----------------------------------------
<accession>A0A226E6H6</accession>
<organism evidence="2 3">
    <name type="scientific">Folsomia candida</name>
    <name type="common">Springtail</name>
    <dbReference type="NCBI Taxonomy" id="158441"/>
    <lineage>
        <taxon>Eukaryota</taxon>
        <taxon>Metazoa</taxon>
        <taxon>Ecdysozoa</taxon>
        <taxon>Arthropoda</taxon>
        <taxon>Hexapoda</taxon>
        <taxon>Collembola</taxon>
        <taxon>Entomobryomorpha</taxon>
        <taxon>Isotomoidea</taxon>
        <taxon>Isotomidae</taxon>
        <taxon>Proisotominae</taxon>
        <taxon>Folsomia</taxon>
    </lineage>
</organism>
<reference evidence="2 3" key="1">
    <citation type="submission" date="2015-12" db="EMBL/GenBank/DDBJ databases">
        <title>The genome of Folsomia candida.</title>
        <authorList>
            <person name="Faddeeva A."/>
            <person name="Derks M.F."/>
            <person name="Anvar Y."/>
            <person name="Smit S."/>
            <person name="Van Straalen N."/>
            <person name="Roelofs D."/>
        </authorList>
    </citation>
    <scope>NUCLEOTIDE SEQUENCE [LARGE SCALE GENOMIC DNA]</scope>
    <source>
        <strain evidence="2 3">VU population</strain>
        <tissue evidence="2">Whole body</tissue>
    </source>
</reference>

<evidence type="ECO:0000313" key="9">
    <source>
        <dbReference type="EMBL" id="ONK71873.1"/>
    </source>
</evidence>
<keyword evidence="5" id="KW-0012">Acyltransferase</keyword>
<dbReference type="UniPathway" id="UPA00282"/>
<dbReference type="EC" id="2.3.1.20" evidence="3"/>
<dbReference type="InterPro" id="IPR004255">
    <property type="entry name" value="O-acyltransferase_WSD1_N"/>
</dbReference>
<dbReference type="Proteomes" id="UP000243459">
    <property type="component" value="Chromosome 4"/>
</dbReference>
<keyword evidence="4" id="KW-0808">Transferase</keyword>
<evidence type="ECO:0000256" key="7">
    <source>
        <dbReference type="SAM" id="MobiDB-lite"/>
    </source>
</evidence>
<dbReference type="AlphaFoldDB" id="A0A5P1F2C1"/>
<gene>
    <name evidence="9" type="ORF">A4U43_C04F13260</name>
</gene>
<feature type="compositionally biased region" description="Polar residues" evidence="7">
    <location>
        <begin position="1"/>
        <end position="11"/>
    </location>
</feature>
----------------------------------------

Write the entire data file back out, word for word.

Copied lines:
<accession>A0A226E6H6</accession>
<organism evidence="2 3">
    <name type="scientific">Folsomia candida</name>
    <name type="common">Springtail</name>
    <dbReference type="NCBI Taxonomy" id="158441"/>
    <lineage>
        <taxon>Eukaryota</taxon>
        <taxon>Metazoa</taxon>
        <taxon>Ecdysozoa</taxon>
        <taxon>Arthropoda</taxon>
        <taxon>Hexapoda</taxon>
        <taxon>Collembola</taxon>
        <taxon>Entomobryomorpha</taxon>
        <taxon>Isotomoidea</taxon>
        <taxon>Isotomidae</taxon>
        <taxon>Proisotominae</taxon>
        <taxon>Folsomia</taxon>
    </lineage>
</organism>
<reference evidence="2 3" key="1">
    <citation type="submission" date="2015-12" db="EMBL/GenBank/DDBJ databases">
        <title>The genome of Folsomia candida.</title>
        <authorList>
            <person name="Faddeeva A."/>
            <person name="Derks M.F."/>
            <person name="Anvar Y."/>
            <person name="Smit S."/>
            <person name="Van Straalen N."/>
            <person name="Roelofs D."/>
        </authorList>
    </citation>
    <scope>NUCLEOTIDE SEQUENCE [LARGE SCALE GENOMIC DNA]</scope>
    <source>
        <strain evidence="2 3">VU population</strain>
        <tissue evidence="2">Whole body</tissue>
    </source>
</reference>

<evidence type="ECO:0000313" key="9">
    <source>
        <dbReference type="EMBL" id="ONK71873.1"/>
    </source>
</evidence>
<keyword evidence="5" id="KW-0012">Acyltransferase</keyword>
<dbReference type="UniPathway" id="UPA00282"/>
<dbReference type="EC" id="2.3.1.20" evidence="3"/>
<dbReference type="InterPro" id="IPR004255">
    <property type="entry name" value="O-acyltransferase_WSD1_N"/>
</dbReference>
<dbReference type="Proteomes" id="UP000243459">
    <property type="component" value="Chromosome 4"/>
</dbReference>
<keyword evidence="4" id="KW-0808">Transferase</keyword>
<evidence type="ECO:0000256" key="7">
    <source>
        <dbReference type="SAM" id="MobiDB-lite"/>
    </source>
</evidence>
<dbReference type="AlphaFoldDB" id="A0A5P1F2C1"/>
<gene>
    <name evidence="9" type="ORF">A4U43_C04F13260</name>
</gene>
<feature type="compositionally biased region" description="Polar residues" evidence="7">
    <location>
        <begin position="1"/>
        <end position="11"/>
    </location>
</feature>